I did not go into the blog post expecting to write about vulnerability. It came out on its own accord. I suppose that's the beauty of writing, isn't it? One minute you're very aware of what you're writing, and then you look up and it's suddenly thirty minutes later, you have been scribing constantly and are only vaguely conscious of what came out.

Well, the train ride is almost done. For those whom made it this far, thanks for reading.


Anna Grace said...

Firstly, thank you for being vulnerable enough to click the "publish" button once you wrote this post. Secondly, each of the reasons for limiting vulnerability that you listed resonate with me and, I imagine, are much more common than we realize.

I don't share these often, but I feel like it's appropriate here:

John Andrew said...

mmmm, a rich subject indeed. Karla McLaren has a practice she describes in her book Language of Emotions called "conscious complaining," and it is specifically a container for allowing these "poisonous" emotions to be expressed and heard without requiring they be fixed right away. Conscious complaining can be done with a partner or solo, and I find it can be very helpful to give words and space to difficult feelings I've been holding on to; then, at least you know what's there. Emoting can be like writing -- you get into it and 30 minutes later, you've articulated something very clearly that's also very significant to you that requires attention. Leaving it bottled up doesn't make these feelings go away; they will resurface later, some way, somehow; perhaps in a different form or a different incident that evokes the same feelings, only stronger.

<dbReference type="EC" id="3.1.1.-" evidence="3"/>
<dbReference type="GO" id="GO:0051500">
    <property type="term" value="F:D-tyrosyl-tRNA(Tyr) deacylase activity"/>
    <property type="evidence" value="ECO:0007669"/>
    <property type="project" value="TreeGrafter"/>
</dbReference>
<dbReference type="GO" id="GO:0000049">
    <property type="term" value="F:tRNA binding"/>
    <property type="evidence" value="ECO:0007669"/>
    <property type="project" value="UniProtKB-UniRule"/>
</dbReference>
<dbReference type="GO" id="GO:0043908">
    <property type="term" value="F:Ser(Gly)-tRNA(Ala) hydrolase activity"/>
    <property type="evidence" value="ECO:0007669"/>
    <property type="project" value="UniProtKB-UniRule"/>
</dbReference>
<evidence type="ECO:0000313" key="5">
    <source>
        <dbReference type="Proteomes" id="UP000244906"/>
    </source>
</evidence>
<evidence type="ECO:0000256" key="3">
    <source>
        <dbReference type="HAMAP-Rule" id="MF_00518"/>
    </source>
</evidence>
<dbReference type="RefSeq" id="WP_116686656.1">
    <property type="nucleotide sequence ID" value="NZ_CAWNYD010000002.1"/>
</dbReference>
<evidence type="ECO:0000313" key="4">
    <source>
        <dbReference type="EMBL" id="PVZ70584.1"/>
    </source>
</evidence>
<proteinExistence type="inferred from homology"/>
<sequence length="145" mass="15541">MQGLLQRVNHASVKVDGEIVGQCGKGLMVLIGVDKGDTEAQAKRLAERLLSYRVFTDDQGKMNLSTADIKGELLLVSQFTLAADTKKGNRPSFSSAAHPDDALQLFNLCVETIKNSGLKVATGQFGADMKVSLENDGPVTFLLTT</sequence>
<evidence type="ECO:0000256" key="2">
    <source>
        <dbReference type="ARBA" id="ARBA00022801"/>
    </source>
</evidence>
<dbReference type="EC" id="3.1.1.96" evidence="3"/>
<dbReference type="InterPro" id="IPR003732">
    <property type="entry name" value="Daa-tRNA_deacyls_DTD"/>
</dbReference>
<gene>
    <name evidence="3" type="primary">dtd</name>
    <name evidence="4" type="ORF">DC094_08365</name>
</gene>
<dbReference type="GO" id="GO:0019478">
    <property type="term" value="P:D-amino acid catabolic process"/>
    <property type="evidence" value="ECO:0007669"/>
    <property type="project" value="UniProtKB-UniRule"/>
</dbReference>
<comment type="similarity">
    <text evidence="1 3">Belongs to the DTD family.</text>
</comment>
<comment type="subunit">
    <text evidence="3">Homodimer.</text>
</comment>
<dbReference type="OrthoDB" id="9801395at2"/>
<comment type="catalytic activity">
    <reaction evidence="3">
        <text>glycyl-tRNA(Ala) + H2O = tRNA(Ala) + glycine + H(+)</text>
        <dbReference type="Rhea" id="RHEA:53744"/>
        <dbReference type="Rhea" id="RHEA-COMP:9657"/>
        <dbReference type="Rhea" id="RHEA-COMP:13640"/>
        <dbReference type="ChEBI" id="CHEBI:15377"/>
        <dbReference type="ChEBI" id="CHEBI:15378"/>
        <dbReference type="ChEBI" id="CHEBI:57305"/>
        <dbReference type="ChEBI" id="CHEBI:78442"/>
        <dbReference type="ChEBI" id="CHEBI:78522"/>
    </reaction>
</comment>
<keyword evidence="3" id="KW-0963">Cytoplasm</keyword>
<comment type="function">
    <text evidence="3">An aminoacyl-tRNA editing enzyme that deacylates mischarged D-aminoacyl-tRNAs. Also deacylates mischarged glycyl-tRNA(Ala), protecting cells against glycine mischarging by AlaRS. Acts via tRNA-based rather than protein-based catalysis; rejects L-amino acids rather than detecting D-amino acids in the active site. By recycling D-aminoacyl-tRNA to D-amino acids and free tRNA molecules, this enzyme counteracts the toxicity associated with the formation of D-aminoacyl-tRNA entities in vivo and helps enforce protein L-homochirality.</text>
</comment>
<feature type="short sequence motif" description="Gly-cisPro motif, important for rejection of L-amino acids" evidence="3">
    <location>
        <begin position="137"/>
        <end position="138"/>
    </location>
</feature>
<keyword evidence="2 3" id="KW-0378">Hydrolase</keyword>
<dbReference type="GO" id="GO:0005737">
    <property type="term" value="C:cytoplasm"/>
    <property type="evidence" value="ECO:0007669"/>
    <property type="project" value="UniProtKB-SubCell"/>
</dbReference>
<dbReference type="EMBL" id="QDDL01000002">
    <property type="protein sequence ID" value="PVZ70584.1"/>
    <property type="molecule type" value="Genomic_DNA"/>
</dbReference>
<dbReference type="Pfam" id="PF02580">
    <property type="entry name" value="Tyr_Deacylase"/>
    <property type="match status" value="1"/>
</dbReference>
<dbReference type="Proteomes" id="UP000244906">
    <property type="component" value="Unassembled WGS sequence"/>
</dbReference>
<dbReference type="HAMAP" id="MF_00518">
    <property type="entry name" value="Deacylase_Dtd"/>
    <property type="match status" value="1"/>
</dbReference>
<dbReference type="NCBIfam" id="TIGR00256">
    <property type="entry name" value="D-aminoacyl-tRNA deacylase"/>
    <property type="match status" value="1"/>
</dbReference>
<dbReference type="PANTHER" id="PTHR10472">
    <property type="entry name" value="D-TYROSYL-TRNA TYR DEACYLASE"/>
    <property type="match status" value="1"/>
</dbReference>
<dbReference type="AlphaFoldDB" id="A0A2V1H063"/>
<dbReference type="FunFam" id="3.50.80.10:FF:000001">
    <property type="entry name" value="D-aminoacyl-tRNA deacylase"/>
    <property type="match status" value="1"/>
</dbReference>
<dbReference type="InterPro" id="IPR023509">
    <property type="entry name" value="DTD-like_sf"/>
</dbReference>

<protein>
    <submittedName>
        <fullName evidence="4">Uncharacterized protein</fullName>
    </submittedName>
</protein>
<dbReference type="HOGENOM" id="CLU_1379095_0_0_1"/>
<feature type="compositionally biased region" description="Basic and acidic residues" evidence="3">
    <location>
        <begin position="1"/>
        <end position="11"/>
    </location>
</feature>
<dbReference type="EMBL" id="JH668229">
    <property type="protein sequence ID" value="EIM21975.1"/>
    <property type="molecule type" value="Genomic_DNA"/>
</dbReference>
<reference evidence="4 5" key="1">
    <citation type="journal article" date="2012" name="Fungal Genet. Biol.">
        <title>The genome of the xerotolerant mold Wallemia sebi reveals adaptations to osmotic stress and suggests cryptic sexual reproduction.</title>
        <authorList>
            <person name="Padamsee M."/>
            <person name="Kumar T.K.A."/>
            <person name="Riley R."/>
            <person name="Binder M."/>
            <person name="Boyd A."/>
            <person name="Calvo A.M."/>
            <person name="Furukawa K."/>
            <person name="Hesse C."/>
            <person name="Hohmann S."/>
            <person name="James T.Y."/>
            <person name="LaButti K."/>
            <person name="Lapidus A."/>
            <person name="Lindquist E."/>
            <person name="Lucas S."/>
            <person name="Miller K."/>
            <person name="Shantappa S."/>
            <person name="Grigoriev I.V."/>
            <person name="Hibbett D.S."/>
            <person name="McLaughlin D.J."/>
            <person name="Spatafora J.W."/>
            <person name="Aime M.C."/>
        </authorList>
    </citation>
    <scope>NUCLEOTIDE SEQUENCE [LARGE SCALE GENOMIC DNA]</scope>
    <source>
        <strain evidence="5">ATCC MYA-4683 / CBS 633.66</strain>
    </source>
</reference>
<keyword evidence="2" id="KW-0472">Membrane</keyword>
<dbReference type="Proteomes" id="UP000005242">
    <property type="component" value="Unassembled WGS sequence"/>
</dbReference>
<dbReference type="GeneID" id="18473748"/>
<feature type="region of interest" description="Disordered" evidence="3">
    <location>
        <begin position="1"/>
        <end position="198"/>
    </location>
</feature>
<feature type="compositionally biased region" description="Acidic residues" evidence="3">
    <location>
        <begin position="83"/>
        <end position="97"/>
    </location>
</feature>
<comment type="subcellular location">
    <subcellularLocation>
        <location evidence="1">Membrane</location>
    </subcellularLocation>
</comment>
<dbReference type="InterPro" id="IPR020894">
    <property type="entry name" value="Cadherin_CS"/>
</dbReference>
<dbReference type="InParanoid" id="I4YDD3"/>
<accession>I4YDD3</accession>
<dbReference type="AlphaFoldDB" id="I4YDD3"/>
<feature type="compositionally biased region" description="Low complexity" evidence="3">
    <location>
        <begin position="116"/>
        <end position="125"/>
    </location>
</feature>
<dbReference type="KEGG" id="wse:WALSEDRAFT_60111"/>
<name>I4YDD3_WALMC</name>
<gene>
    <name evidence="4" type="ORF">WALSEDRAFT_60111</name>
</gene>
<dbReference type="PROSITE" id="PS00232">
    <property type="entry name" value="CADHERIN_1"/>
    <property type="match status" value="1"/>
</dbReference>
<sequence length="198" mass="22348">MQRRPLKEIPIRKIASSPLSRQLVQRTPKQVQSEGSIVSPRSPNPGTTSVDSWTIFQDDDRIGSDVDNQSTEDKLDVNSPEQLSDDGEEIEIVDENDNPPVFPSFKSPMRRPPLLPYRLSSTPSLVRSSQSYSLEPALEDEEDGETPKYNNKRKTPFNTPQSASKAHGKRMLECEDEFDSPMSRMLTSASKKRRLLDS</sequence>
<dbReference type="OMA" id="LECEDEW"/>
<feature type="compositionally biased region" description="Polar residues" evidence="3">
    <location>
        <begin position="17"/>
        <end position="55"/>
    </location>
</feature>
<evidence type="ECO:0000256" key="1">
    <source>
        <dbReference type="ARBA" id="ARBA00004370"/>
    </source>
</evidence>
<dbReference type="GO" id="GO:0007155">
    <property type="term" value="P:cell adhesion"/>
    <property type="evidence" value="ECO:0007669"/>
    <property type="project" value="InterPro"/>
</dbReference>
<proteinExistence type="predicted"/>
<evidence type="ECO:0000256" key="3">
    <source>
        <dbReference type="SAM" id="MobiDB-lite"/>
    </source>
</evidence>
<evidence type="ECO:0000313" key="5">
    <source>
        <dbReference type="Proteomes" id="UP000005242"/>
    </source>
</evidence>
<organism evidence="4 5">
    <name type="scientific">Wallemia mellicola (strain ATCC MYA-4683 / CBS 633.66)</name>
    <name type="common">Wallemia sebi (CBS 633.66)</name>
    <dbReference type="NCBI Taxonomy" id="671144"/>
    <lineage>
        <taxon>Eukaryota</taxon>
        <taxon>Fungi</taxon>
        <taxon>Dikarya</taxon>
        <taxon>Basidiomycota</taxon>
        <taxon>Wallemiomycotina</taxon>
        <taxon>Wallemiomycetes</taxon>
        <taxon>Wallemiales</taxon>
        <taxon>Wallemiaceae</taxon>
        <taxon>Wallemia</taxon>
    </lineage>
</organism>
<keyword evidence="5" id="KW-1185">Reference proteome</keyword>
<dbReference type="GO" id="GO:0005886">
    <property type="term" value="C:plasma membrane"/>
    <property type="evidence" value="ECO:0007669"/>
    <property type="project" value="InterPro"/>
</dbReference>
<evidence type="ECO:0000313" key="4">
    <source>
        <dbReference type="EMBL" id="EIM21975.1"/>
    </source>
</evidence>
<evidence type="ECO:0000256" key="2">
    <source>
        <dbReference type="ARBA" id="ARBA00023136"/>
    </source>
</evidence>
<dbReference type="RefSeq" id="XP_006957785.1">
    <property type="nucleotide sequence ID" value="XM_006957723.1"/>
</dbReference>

It helps if your partner knows you're about to do some conscious complaining and that their job is only to listen and witness, not fix or even sympathize.

Andrew said...

I like the idea of "conscious complaining," thanks for sharing it! It goes explicitly against the "stiff upper lip" philosophy, but I suppose that's precisely what we're trying to train ourselves out of. Recognize that it's sometimes okay to complain, as long as you're conscious about it and having it serve a greater purpose.